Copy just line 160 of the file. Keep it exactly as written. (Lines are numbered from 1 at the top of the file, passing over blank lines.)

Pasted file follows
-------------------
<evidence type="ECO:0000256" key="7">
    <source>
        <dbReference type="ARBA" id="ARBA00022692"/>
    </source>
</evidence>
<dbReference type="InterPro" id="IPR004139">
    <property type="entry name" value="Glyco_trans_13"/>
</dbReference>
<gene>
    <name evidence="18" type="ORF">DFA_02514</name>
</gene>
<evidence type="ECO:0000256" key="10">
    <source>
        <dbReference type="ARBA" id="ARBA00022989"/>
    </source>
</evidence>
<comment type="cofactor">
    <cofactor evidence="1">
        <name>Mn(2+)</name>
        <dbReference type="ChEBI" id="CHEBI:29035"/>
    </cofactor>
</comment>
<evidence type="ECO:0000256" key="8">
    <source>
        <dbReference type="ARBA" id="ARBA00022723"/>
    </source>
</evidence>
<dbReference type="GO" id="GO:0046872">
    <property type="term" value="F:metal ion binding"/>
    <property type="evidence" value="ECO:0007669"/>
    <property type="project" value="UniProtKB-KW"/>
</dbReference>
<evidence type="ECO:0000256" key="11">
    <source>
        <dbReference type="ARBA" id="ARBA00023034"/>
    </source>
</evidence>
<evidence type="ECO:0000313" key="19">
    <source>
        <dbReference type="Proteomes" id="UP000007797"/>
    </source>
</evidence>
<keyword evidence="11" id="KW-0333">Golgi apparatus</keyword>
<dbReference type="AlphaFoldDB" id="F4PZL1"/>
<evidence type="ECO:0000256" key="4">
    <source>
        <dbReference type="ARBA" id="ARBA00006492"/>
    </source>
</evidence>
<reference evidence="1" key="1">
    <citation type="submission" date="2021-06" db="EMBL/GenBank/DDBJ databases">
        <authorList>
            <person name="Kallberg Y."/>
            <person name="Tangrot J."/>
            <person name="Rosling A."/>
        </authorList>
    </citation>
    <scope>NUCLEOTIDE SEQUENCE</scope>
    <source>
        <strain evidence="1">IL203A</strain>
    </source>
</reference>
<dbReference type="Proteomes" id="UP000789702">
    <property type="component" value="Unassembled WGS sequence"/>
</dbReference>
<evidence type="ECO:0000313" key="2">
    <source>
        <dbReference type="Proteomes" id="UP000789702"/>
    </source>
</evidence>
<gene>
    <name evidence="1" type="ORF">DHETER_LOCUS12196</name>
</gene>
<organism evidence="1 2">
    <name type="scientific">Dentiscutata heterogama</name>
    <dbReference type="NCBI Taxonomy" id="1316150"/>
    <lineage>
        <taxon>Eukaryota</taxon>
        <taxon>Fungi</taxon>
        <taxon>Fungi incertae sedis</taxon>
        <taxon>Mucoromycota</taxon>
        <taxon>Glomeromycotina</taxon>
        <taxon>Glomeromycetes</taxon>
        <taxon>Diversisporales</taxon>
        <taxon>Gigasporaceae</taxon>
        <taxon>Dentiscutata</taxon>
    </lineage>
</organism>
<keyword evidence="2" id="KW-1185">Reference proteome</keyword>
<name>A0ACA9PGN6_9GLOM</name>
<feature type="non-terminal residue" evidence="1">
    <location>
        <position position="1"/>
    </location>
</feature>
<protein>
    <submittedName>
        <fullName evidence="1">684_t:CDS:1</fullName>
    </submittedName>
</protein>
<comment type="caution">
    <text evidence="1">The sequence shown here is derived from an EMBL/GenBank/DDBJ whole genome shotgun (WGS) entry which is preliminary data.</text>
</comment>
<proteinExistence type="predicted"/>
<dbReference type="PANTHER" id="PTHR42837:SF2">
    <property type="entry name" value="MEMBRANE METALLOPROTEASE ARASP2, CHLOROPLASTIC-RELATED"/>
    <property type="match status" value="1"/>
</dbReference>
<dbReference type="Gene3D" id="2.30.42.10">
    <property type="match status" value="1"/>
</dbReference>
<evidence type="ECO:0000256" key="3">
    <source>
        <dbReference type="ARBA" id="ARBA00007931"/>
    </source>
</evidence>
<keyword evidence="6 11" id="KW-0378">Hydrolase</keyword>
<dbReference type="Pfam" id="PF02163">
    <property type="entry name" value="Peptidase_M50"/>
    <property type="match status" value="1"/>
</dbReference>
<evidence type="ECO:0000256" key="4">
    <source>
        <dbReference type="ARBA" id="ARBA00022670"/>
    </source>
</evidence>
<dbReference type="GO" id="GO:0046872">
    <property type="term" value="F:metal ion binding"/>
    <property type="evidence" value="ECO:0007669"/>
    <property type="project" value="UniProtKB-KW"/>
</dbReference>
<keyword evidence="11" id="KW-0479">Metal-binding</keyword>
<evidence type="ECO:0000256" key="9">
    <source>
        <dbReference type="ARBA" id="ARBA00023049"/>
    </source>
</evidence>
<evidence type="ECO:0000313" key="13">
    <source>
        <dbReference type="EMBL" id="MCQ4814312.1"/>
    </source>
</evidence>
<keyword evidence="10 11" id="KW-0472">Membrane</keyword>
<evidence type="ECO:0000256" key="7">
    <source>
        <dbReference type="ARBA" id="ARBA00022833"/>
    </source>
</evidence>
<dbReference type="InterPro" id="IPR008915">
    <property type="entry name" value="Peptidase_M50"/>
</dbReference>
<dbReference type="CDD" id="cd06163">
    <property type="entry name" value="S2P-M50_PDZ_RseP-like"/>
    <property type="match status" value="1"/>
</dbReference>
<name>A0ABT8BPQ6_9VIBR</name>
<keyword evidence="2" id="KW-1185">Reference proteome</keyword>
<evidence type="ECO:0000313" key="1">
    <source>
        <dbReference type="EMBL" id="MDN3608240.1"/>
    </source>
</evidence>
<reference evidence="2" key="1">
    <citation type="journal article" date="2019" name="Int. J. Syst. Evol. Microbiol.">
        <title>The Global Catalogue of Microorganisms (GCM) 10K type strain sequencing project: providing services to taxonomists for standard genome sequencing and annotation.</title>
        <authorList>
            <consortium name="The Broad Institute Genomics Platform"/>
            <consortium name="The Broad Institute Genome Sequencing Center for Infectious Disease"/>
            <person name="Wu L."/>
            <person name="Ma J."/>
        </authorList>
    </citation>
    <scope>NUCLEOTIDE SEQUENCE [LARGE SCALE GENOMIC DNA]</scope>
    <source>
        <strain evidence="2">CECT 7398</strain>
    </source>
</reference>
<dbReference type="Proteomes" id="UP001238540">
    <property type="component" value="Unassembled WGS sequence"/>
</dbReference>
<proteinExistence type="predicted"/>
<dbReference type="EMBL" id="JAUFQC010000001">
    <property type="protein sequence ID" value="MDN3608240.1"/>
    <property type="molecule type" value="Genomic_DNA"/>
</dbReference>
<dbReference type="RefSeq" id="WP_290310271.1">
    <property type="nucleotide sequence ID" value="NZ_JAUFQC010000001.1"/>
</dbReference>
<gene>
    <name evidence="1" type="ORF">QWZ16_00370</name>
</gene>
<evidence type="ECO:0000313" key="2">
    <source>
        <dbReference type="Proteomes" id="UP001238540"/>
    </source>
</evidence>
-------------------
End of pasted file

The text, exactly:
        <dbReference type="EMBL" id="MDN3608240.1"/>